I’m not just talking about the obvious, literal instances, such as the band’s decision to soldier on after the tragic bus accident death of bassist Cliff Burton in 1986. I’m talking about the myriad of bafflingcareer moves over the decades: recording a live album with the San Francisco Symphony; dedicating 30 seconds of theSome Kind of MonsterDVD todrummer Lars Ulrich’s profane, monosyllabic tirades; that paparazzi picture of Hetfield carrying an Armani shopping bag and wearingplaid shorts and flip-flops, inspiring waves of archaic memes; releasing commemorative Funko figures this summer.

Such actions couldve meant career suicide for a lesser band. But that’s the beauty of Metallica fans: We don’t give a shit about cynics from every corner of the internet decrying the group as tragically unhip. When Metallica releases an album or visits our town once per decade, we immediately download the songs to Spotify andmake our pilgrimages to the nearest stadium so we canbe baptized by fire and palm-muted riffs, our absolution for listening to Bruno Mars and Coldplay on repeat. And yes, I say “we,” because in the cult of Metallica, diehard fandom outweighs even the noblest attempts at journalistic objectivity.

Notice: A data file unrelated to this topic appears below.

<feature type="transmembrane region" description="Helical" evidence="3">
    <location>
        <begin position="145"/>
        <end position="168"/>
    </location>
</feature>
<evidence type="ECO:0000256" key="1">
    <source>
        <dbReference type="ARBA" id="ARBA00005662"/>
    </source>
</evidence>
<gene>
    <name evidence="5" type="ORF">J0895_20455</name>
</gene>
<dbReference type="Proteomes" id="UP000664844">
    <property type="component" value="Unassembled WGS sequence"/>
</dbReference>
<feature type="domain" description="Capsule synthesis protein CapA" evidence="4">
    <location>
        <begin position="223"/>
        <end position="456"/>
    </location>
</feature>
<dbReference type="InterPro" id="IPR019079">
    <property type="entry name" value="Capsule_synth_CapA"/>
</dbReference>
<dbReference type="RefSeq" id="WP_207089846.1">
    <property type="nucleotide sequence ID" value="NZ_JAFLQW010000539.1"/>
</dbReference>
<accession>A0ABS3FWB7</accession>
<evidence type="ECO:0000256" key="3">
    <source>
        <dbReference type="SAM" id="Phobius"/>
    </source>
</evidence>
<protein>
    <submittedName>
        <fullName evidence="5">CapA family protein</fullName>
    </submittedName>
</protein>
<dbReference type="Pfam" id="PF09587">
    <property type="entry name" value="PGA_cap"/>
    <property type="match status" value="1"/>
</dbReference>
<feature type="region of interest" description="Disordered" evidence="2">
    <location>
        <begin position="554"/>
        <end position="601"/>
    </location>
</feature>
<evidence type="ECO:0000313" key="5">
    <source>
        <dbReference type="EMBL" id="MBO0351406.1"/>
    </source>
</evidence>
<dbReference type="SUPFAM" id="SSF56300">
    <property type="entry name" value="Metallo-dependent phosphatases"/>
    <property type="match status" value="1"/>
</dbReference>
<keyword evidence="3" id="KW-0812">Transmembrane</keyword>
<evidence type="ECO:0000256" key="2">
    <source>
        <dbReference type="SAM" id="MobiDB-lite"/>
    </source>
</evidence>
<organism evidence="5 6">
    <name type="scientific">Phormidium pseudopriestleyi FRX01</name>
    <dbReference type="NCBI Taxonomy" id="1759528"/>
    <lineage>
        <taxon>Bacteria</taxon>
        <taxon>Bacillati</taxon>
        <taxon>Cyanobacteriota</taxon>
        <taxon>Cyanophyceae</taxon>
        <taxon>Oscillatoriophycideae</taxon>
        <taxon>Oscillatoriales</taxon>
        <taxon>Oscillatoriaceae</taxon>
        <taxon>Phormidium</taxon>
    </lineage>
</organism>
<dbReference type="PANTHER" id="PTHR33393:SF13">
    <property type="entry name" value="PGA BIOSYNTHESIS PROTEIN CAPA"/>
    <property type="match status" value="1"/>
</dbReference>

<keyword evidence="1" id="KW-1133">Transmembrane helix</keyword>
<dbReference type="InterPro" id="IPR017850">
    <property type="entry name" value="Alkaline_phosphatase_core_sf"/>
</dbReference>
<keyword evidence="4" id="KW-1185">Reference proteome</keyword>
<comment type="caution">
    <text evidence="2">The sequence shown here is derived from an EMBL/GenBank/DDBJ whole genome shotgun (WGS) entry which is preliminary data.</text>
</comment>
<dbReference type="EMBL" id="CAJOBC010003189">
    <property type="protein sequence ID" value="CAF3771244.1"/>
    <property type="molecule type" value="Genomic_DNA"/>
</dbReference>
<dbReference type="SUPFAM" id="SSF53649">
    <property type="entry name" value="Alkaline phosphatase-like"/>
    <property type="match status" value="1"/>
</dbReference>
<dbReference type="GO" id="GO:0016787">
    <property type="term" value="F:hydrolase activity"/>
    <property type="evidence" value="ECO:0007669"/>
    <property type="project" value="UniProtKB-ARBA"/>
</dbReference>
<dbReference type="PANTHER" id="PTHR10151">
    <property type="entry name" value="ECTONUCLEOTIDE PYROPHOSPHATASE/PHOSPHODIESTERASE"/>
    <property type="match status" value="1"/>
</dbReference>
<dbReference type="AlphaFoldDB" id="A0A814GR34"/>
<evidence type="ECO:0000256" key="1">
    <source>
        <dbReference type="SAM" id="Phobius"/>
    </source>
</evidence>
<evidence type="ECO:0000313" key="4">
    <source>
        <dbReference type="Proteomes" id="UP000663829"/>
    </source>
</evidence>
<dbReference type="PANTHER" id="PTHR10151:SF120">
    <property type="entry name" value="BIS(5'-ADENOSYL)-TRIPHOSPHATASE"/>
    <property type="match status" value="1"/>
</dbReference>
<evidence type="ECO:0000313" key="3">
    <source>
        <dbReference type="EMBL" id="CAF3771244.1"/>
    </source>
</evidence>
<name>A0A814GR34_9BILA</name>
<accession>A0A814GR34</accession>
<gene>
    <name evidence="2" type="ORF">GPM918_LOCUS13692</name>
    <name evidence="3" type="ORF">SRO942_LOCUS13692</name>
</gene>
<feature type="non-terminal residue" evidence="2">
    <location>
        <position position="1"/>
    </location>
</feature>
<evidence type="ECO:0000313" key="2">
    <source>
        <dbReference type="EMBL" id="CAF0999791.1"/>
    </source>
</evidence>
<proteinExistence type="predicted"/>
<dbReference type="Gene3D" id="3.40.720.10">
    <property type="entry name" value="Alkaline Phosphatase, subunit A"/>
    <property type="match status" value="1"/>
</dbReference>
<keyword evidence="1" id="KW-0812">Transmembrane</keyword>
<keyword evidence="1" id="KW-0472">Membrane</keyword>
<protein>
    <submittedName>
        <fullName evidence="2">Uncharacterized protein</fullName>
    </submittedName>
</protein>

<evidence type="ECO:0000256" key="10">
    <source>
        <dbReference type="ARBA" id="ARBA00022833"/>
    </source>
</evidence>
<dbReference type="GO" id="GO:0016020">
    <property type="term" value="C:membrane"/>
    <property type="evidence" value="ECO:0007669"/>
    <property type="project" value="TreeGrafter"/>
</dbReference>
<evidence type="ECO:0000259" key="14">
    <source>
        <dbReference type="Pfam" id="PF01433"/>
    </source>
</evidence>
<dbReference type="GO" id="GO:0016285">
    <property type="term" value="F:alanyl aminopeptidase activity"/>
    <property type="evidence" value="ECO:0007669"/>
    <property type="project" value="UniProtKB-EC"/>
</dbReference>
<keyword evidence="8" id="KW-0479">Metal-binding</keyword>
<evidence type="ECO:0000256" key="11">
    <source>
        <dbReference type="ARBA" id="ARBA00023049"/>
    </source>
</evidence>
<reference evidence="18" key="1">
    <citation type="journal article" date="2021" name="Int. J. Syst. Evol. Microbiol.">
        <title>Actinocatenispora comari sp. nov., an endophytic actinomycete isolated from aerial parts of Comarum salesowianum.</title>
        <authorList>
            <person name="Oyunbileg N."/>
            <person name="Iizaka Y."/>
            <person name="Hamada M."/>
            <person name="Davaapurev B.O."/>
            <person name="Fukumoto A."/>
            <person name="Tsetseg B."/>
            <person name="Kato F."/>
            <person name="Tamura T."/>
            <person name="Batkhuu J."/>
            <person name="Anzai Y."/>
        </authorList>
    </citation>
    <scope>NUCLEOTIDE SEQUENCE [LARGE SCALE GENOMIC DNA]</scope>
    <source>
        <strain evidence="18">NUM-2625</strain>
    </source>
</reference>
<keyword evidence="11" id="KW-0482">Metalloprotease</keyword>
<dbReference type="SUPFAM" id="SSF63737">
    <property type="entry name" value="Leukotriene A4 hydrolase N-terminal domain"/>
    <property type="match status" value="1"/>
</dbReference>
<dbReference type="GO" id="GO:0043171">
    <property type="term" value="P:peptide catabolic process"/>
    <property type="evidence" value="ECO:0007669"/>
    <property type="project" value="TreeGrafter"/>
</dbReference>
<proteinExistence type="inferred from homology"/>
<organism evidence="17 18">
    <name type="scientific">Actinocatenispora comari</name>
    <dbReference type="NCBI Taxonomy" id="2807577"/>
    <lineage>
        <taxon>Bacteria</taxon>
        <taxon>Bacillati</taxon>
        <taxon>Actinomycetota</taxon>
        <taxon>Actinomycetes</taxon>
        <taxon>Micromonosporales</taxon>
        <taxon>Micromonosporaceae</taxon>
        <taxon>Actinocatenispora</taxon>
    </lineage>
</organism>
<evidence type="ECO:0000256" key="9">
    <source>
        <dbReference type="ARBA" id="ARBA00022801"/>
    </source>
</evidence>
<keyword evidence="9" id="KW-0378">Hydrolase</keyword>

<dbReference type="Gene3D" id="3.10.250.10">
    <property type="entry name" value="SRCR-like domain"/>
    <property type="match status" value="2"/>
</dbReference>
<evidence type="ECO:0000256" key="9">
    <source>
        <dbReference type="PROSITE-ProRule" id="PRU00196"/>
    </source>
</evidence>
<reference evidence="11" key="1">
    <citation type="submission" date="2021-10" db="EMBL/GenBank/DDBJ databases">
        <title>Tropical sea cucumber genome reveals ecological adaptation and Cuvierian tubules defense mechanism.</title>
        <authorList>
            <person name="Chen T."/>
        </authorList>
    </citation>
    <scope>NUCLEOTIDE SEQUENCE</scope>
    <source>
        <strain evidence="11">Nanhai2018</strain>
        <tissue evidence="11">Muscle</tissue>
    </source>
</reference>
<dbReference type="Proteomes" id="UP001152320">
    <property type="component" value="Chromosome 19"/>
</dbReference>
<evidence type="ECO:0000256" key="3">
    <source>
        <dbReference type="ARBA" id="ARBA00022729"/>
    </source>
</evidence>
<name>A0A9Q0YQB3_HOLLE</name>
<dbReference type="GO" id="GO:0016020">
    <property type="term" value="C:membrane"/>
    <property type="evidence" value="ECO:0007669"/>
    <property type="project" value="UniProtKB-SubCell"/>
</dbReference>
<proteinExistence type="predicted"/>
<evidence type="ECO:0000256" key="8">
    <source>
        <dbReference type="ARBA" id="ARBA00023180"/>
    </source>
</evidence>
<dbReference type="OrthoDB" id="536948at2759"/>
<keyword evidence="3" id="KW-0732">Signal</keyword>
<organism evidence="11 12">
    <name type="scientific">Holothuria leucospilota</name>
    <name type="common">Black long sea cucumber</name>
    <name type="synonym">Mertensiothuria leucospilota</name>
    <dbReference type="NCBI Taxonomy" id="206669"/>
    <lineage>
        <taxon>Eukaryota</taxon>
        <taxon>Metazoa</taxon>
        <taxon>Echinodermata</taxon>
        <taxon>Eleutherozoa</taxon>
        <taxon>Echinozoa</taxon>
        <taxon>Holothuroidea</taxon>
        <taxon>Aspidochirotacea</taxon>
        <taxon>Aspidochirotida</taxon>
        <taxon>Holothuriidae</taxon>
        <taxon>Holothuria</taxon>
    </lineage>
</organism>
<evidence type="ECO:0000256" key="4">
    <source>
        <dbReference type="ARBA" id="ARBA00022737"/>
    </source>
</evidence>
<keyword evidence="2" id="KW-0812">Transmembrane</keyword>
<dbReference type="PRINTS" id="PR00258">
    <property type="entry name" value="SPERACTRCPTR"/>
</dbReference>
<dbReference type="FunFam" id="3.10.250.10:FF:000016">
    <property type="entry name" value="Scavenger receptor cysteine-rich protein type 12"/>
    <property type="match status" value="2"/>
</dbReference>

The band members know this, and they reward us for our patience. Althoughthe first half of the Alamodome show sagged slightly under the weight offivenew songs, the foursomeredeemed the second act by burning through a whirlwind of itsfinest 80s cuts, fromKill Em Allthrashers The Four Horsemen and Seek & Destroy to And Justice for Alls haunting war ballad, One. Cannons of fire erupted from both sides of the stage as Ulrich played the most iconic double-bass pattern in the history of rock drumming. Giant balloons emblazoned with the band’s logo exploded, releasing a flurry of fireworks that were quickly drowned out by the audience’s rapturous applause.